Lighting: The Clean Factor

Jan. 1, 2009
Thorough lighting maintenance will cut energy consumption and make lamps last longer

By Leah B. Garris 

Cleaning is a part of every facility's maintenance routine - not only to keep the building looking good, but also to keep building systems functioning well.

When it comes to keeping things tidy, don't forget to look up (way up). Your lighting system is an important piece of the maintenance puzzle, and the payoffs for cleaning it are huge. In exchange for the time it takes to complete this task once per year, you could slash energy bills, make lamps last longer, and require fewer fixtures when it's time for a retrofit.

Cleaning fixtures and lamps hasn't always been as top of mind as it is now. As Norma Frank, chairperson for the New York City-based Illuminating Engineering Society's Maintenance Committee, explains, prior building designs sometimes had "formulas of no maintenance" because energy was less expensive - it simply wasn't important to save it. "Now, as we approach rising energy rates with no end in sight, we must recognize and utilize everything we can conserve," she emphasizes.

"I've seen newly retrofitted fixtures so dirty [that] the fixture reflector was black instead of white," says Frank, who points out that energy savings can be greater if fixtures and lamps work at the capacity for which they were designed. Even if you've installed new fixtures to save energy, you won't see the savings if the fixtures and lamps are covered in grime. "If lighting systems were properly maintained throughout their lifetimes, 10-percent fewer fixtures could be installed in a building," explains Frank. "This strategy, if utilized across the United States, could cut energy costs by up to $3.6 billion. An added dollar benefit is the material cost savings for [fewer] fixtures."

According to William Griffin, president at Seattle-based Cleaning Consultant Services Inc., lamps and fixtures gather dust quickly due to heat and static charge. When this happens, the amount of light reflected on these surfaces lessens. "The dirtier the fixture and bulb, the less lighting output provided," says Griffin. "Soiling also causes bulbs to operate at higher temperatures, which shortens their expected useful life." He also points out that dirty fixtures and lamps can be fire hazards.

Frank notes that light output from a fixture can be reduced by 50 percent or more if it isn't clean. Just think about what could happen to your operating costs if you eliminated that 50-percent reduction in light output throughout your facilities.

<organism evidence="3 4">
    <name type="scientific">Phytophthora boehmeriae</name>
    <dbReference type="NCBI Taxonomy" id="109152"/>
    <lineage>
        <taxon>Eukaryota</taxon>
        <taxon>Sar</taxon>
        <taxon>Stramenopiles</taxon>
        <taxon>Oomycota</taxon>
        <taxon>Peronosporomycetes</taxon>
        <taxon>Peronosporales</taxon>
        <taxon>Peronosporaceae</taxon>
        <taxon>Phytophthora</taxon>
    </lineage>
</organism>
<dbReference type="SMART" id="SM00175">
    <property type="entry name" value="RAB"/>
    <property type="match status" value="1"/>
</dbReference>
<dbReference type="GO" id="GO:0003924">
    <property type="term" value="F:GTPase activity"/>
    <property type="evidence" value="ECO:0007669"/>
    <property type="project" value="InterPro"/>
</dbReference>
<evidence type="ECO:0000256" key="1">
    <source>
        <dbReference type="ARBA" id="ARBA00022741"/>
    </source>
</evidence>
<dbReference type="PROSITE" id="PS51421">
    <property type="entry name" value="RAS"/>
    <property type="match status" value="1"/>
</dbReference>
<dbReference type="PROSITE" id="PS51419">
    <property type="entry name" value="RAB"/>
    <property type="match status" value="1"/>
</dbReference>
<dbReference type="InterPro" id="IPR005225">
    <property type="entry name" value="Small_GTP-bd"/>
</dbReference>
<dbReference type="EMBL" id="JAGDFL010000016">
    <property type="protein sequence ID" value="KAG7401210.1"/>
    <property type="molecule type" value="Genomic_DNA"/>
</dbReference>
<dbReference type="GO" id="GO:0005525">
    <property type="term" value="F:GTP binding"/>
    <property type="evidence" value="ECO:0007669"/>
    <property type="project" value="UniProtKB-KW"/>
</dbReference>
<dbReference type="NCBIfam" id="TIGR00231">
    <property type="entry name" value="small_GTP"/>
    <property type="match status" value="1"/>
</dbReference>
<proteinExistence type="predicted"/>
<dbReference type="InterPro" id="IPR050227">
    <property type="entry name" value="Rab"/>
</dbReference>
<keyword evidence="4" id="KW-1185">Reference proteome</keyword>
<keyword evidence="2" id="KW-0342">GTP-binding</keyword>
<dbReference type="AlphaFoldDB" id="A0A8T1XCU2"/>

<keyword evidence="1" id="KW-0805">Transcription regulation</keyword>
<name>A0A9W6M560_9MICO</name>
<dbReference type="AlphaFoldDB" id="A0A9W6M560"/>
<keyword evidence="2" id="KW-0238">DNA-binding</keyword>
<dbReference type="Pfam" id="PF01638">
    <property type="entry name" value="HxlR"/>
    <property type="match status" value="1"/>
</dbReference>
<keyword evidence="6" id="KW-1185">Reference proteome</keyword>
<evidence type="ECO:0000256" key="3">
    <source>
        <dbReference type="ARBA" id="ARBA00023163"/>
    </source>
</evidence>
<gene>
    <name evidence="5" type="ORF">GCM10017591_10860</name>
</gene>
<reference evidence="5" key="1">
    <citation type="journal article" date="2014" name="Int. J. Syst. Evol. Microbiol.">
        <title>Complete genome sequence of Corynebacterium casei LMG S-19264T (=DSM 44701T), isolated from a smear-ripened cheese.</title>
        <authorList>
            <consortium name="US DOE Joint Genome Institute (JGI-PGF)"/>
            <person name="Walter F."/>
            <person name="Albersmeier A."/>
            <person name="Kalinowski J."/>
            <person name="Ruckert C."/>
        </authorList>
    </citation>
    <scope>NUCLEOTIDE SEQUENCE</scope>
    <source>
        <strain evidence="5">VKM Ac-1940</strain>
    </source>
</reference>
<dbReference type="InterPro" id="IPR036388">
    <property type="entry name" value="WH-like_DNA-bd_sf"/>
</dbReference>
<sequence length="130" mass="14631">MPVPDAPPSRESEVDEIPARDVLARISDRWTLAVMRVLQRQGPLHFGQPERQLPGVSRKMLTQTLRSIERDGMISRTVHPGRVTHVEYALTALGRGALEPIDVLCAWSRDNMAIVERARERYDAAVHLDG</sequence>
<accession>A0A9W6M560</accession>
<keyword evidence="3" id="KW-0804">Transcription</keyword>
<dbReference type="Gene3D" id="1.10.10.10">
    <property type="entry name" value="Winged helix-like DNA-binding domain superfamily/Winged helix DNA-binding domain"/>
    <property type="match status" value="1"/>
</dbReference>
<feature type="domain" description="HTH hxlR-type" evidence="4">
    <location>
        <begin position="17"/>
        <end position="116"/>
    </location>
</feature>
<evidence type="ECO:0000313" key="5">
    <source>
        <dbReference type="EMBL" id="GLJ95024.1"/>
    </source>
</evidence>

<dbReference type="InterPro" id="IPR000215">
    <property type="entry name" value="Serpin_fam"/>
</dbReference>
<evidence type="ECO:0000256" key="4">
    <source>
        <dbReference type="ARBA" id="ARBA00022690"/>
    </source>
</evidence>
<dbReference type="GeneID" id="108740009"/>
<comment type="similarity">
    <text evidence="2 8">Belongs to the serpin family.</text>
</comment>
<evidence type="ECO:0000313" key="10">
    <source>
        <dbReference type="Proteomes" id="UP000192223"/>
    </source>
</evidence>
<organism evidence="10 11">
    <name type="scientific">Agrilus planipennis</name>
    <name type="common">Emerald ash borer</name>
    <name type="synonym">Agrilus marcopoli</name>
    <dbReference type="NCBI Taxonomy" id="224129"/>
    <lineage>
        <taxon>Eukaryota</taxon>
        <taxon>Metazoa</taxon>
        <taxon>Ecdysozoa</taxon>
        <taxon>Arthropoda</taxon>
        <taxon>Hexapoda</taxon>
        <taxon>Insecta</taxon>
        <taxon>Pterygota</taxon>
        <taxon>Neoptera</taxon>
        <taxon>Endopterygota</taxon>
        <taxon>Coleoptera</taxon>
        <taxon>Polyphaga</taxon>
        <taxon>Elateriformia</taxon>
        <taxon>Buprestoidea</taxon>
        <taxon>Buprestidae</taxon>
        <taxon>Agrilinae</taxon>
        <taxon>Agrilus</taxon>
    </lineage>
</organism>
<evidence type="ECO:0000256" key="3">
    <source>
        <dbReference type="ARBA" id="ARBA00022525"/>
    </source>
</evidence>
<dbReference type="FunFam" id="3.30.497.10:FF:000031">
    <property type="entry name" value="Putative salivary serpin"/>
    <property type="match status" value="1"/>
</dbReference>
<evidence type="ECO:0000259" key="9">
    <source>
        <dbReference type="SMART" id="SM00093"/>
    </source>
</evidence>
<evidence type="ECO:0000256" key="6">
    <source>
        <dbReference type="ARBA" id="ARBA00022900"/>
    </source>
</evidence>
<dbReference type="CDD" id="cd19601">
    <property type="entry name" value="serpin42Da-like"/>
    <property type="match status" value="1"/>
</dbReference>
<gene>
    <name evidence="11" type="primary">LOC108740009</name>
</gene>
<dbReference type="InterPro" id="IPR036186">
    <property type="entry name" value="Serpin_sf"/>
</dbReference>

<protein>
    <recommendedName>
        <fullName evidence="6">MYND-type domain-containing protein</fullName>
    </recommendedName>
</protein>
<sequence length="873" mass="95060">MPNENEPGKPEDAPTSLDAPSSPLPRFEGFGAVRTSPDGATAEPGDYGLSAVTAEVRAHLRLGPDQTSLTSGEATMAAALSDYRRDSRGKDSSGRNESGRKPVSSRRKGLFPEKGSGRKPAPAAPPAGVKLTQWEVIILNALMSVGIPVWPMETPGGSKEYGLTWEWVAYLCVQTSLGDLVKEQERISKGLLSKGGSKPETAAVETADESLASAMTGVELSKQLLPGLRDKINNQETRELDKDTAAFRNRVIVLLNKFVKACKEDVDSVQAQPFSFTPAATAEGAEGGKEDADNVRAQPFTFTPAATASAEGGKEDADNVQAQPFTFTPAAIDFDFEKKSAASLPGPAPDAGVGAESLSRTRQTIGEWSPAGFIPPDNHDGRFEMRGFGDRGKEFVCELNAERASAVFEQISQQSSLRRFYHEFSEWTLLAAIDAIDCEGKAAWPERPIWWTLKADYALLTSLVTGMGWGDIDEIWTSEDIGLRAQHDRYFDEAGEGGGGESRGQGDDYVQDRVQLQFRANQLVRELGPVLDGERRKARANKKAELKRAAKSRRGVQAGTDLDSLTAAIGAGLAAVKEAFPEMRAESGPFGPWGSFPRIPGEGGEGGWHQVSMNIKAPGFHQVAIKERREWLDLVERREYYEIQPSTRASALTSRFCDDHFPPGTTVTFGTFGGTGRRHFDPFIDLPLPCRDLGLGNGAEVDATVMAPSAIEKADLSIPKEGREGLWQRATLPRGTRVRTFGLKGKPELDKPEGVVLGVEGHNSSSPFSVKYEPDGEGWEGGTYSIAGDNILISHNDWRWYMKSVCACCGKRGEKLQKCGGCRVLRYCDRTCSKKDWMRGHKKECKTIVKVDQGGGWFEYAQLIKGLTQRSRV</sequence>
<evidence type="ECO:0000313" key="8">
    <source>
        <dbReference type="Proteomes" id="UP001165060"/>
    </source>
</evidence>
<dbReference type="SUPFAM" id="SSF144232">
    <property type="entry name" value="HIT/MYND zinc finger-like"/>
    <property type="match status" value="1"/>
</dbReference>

Although cleaning lamps and fixtures is a practice based on fixture type, the lighting system's hours of operation, and the indoor environment, Griffin offers these steps for cleaning lighting systems annually or every other year (or whenever soil build-up is evident):

  1. Gather tools/equipment (ladders, hand tools, bulbs, etc.), safety gear (gloves, goggles, dust respirators, etc.), and cleaning supplies (sponges, white scrubbing pads, cloths, degreaser, general-purpose detergent, heavy-duty cleaner, and furniture and metal polish). Griffin notes that commercial glass cleaner works well at cutting grease and dirt.
  2. Clear and secure an 8-foot work area underneath fixture in case of falling debris.
  3. Turn off power to the fixture and open the fixture (if it's enclosed).
  4. Remove dust with a vacuum or duster.
  5. Remove bulbs and store them securely.
  6. Apply cleaning solution to the fixture with a sponge, spray bottle, cloth, or soft brush; let it sit for 2 to 3 minutes (don't allow it to dry). Agitate with a cloth, brush, or scrubbing pad, and wipe clean. Use a soft scrubbing pad to remove stubborn soil.
  7. Continue the process with the diffuser and other fixture parts, including bulbs, unless the manufacturer's instructions ban wet cleaning or call for special handling.
  8. Inspect; repeat the process, if necessary.
  9. Reassemble the fixture and replace blinking or burned-out bulbs.
  10. Turn on the power and test for proper operation.

Griffin also notes that you should avoid overwetting or spraying directly onto electrical contact points, and that you should work to the side vs. below the fixture in case a bulb breaks. If a bulb does break, don't breathe the dust or use your hands to pick up the glass particles - use a broom.

Although it might take a little bit of time to correctly clean your lighting systems every year, remember this: "Thoroughness in the maintenance cycle can pay for itself many times over," says Frank.

Leah B. Garris ([email protected]) is managing editor at Buildings magazine.

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